The Epilogue

Below is the epilogue I wrote to accompany “Born on the Bayou.” It ultimately ended up being cut from the final version of the book, but I thought I would share it with you all here. Thanks for reading. 

Like a fire bell in the night I was awakened to the sound of my middle son crying. I jumped out of bed and ran to his bed side. He was rubbing his eyes, trying to catch his breath as the morning sun trickled in through the window shade

“What’s wrong son?” I asked putting my hand on his chest.

“I had a nightmare, dad..” he said sniffling.

“What about?” I asked pushing his hair up on his forehead.

“I dreamed you weren’t my Dad, anymore..” He said crying and panicked.

“You dreamed I was dead?’ I asked concerned.

“No, you were alive you just weren’t my dad anymore…” he said hugging me and looking away.

“I’m always going to be your dad, son…forever…” I said with a tear in my eye.

He got up from his bed and he got a tissue. He was still startled, but now awake he knew that it was just a dream. He hid his face from me thinking that he shouldn’t cry, for after all he was a little man now at 8.  I patted him on his back as he blew his nose and I said:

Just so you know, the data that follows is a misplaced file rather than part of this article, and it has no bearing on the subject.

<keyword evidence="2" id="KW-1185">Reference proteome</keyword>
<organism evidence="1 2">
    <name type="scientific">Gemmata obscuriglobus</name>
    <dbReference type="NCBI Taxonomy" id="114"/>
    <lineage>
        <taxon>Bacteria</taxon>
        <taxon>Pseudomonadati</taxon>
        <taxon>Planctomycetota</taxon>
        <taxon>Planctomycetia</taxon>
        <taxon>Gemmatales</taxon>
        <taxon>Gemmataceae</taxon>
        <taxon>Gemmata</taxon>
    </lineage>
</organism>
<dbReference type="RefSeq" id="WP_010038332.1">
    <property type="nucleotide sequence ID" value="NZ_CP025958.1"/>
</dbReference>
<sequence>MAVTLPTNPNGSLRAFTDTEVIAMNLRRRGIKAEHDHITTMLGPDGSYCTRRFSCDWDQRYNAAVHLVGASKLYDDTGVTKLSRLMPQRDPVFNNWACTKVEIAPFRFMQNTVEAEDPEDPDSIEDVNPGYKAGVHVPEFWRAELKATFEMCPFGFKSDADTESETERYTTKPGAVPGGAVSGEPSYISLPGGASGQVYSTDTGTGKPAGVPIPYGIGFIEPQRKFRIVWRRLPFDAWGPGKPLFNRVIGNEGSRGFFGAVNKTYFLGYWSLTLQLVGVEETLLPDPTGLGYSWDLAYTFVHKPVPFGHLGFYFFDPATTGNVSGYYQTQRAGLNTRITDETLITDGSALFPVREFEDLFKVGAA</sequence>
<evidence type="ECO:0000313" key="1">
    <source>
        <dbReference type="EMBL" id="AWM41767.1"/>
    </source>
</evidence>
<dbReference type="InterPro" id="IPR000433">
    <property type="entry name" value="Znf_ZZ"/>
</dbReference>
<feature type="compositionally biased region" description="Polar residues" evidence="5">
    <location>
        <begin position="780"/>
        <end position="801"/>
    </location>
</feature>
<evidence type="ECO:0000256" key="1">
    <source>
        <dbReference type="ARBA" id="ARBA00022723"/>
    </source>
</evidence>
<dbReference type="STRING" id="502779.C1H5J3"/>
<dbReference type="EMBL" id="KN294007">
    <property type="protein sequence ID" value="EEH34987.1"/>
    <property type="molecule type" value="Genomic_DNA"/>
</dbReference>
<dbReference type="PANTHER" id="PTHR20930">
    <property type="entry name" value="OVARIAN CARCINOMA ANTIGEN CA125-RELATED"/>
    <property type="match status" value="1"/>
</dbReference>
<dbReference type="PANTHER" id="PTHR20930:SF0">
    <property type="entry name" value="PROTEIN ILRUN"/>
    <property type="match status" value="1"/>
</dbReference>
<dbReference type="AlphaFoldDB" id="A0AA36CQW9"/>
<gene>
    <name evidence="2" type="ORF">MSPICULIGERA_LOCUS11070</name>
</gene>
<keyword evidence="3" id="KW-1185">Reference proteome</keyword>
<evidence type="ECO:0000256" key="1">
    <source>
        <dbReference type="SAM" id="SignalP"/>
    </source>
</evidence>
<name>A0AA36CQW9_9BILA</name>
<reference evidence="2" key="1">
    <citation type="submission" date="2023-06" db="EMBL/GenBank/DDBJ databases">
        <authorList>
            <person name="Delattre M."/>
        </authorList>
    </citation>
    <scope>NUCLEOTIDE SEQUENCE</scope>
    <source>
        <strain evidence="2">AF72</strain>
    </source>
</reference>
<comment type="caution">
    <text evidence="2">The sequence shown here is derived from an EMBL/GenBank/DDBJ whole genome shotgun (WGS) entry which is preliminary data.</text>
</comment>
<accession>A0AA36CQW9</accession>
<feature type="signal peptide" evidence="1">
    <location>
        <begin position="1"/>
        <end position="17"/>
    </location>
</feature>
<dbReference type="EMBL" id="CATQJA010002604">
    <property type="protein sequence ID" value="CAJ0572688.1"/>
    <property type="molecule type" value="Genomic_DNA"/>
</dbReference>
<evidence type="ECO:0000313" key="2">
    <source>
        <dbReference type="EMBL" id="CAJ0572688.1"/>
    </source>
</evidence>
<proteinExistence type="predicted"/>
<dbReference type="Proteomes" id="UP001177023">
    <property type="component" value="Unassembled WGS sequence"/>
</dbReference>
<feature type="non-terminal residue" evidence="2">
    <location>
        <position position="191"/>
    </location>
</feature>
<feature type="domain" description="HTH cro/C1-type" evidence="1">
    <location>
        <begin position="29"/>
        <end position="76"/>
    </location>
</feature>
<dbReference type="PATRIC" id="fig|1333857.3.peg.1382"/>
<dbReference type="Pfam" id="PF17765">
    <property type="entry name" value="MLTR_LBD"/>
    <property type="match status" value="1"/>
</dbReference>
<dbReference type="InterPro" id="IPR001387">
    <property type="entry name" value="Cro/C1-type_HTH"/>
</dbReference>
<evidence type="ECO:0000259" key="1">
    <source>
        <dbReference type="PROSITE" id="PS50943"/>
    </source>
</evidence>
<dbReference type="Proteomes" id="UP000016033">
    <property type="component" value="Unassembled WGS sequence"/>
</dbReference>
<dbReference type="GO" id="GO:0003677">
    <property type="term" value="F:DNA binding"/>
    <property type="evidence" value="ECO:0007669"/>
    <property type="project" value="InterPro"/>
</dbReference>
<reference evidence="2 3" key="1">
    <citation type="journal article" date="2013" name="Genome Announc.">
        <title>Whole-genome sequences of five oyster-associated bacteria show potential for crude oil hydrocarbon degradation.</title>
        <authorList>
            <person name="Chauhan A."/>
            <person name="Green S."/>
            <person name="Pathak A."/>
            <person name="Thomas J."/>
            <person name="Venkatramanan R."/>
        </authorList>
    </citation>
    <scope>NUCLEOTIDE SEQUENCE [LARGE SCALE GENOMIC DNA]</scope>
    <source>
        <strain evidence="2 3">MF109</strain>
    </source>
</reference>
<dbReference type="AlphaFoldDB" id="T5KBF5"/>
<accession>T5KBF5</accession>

“Son, it was just a dream. Today is Thursday, you’ll have fun at school, and then we’ll have football practice..I’ll cook you breakfast after your brush your teeth…see you downstairs…”

As I walked back to my room, I reflected upon the father-son relationship and the long shadow it casts on our lives.

I thought about how fast my boys will grow up and how soon enough they’ll have their own sons, and they’ll have their memories of me.

My dad died after a long and complicated illness on August 20, 2011 at UCLA medical center. My brothers and I watched him take his last breath.

When a man’s father dies something irrevocable occurs. We ascend in rank and we feel more alone.

We try to remember what our father said to us that can be part of our new tools as we go forward—our thoughts and burdens are compounded with memories of their lives; their ups, their down, their successes, their failures.   My Dad’s hammers and anvils.

I know that much within me I can attribute to the early years with my Dad.   Memories, stories, skills and loves. The way I raise my own boys is in no small part due to the truths my Dad avoided, but ultimately learned anyway.

We all learn the truth in the end.